Expert Judgment

Concerning My PMI-ACP Exam Experiences

Posted in Agile, Project Management by dnzrn on September 15, 2011

Today I attended the PMI-Agile Exam. Since it is the first day of the examination in the whole world, it is my privilege to write about this experience that I may call the first encounter of mankind with PMI-ACP.

As most of you may be aware of there has been discussions about the examination contents, in many Agile, Scrum, Lean and PMP mail lists and LinkedIn Groups. Some people think the examination would be an abomination and PMI’s structural approach to Project Management may bruise the spirit of Agile. Others see PMI-ACP as a noble attempt to gather many Agile Methodologies and define a broad Agile Practitioner Body Of Knowledge  (APBOK (?) ), and finally put a formal definition to what Agile is. There is one think in common for all. Nobody knew what the exam would be like. Until today…

Ladies and Gentlemen, my fellow PMP’s and Agile comrades, I present you my experiences and suggestions regarding the exam:

Smart Questions

Most of the questions were prepared smartly. You should read carefully. Make sure you understand what the question really asks.

Unclear Concepts Handled Well

Some Agile concepts have conflicting definitions in the reference books. Questions related to these kinds of concepts had guiding choices as answers. Read all the choices before you select the answer. Some might be “more correct” !

Very Important Points

  • Characteristics of Stories
  • Roles in Scrum & XP
  • Scrum Processes (Sprint Planning, Daily Scrum, Sprint Review, Retrospectives)
  • Estimation (Roles, Game, Different Levels of Estimation)
  • Agile Risk Management
  • Adopting New Agile Principles
  • Velocity, Burndown, EVM
Completion Takes 1,5 Ideal Hours

The duration of the exam is 3 hours + 15 minutes of surveys. However question texts are not long, not boring, easily understandable, so it takes approximately 1,5 ideal hours to complete, and control marked questions.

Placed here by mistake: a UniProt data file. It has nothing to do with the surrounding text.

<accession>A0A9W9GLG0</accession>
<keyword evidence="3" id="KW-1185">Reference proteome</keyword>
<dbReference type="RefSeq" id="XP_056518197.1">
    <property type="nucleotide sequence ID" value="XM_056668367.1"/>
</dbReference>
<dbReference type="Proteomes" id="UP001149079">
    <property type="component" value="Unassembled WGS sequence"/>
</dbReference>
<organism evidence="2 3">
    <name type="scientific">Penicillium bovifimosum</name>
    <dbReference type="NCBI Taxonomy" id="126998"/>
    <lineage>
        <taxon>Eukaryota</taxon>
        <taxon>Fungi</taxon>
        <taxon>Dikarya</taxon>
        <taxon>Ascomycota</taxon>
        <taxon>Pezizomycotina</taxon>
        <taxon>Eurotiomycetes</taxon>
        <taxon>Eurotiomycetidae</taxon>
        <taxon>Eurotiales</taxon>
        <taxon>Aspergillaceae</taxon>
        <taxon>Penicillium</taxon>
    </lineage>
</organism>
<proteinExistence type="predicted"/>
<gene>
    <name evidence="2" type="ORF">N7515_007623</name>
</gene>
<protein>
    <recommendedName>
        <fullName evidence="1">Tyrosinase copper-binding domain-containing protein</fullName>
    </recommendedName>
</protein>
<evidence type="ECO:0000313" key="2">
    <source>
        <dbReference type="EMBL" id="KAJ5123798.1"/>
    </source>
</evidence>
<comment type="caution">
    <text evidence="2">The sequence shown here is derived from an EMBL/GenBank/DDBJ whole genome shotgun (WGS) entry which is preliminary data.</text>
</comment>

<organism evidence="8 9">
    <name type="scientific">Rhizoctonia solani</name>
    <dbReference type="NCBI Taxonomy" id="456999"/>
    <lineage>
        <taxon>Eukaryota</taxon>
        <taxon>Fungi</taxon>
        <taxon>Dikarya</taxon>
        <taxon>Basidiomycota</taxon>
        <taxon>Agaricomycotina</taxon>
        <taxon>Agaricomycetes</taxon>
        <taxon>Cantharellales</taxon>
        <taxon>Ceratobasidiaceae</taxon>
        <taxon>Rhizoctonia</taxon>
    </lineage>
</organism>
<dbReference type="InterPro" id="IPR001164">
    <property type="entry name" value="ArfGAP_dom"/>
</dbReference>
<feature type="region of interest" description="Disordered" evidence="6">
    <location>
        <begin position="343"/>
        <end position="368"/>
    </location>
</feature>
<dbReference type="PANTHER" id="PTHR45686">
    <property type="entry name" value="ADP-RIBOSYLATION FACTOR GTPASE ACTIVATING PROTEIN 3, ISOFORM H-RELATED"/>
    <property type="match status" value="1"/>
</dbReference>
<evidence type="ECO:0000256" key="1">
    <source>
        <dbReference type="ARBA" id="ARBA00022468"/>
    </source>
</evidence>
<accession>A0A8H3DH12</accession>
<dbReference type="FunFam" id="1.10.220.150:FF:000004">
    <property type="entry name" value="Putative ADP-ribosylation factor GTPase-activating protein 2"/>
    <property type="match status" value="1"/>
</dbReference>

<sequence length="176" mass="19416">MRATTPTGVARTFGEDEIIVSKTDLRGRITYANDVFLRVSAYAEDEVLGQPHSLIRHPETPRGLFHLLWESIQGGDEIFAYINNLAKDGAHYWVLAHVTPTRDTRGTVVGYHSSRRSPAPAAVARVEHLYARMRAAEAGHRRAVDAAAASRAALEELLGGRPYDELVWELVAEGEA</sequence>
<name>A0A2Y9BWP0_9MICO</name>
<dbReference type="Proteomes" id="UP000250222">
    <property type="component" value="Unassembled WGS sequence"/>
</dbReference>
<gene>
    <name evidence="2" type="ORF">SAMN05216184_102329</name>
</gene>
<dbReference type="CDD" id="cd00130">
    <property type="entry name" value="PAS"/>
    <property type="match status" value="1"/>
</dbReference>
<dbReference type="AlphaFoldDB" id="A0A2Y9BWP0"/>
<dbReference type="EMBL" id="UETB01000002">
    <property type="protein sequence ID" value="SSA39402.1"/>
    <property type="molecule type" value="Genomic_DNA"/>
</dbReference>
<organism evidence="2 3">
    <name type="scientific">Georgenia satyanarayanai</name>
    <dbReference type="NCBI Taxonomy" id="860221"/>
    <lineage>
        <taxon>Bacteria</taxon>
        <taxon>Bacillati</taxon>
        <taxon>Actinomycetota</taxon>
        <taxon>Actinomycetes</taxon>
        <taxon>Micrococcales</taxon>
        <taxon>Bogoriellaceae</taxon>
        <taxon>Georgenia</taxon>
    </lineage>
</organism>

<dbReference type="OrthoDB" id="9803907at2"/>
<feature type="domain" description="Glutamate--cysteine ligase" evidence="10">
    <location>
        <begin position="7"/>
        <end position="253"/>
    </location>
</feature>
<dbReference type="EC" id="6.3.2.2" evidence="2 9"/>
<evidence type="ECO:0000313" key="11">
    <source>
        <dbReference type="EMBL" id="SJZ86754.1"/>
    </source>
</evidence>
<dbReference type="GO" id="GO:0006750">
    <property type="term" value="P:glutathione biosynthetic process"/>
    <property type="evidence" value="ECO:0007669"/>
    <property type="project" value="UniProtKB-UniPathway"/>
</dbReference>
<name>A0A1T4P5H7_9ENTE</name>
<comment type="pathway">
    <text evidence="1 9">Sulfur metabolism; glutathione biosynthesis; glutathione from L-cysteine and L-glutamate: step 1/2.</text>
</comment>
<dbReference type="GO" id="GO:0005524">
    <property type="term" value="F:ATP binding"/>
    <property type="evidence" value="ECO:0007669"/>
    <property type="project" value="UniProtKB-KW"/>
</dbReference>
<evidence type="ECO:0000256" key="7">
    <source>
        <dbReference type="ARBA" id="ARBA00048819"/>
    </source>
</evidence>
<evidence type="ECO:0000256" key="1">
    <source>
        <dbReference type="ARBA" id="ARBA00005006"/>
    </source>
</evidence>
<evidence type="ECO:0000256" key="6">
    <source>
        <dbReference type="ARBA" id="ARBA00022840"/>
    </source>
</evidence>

Reference Books

Most of the books were used in preparing questions. Read Cohn’s book, “User Stories Applied” cover to cover. Warden & Shore’s book, “Art of Agile Development” is important. Adkyns’ “Coaching Agile Teams” is where most of the soft skills related questions come from.  At least read the chapter summaries and comparison of Agile and PMBOK processes from “Project Manager’s Bridge to Agility“.

It was really hard to read and understand Highsmith’s “Creating Innovative Products“. I was affraid of the eccentric process definitions and Complex Adaptive System references in the book. Fortunately for me, there were not many questions from Highsmith.

Shocking Surprise at the End !!!

As experienced exam takers, we expect the Pass/Fail result at the end of the exam session. Instead I got a note stating that the exam result will be available in December (!) because it is a pilot exam. This raises the concerns that PMI not having confidence in its ability to  ask accurate questions.

Last notes… Don’t sweat it. Exam is well prepared. (Well done PMI Agile COP). Please don’t ask me further about the questions, because of my obvious information disclosure obligations. Trust in your own knowledge and experience!
I wish you all the best of  luck !

Epic Breakdown Structure & Types of User Stories

Posted in Professional, Project Management by dnzrn on May 25, 2011

“There have been great societies that did not use the wheel, but there have been no societies that did not tell stories.”

—Ursula K. LeGuin

As we are well aware, work to be done is represented by/based on Stories, in Agile Projects. Recently my team was asked to develop a WBS for an Agile project, by using a specific open source project management/issue tracking tool, for demonstrative purposes. While working on this assignment the team quickly figured out that “work” is already represented by stories, so defining a WBS may be wasted effort.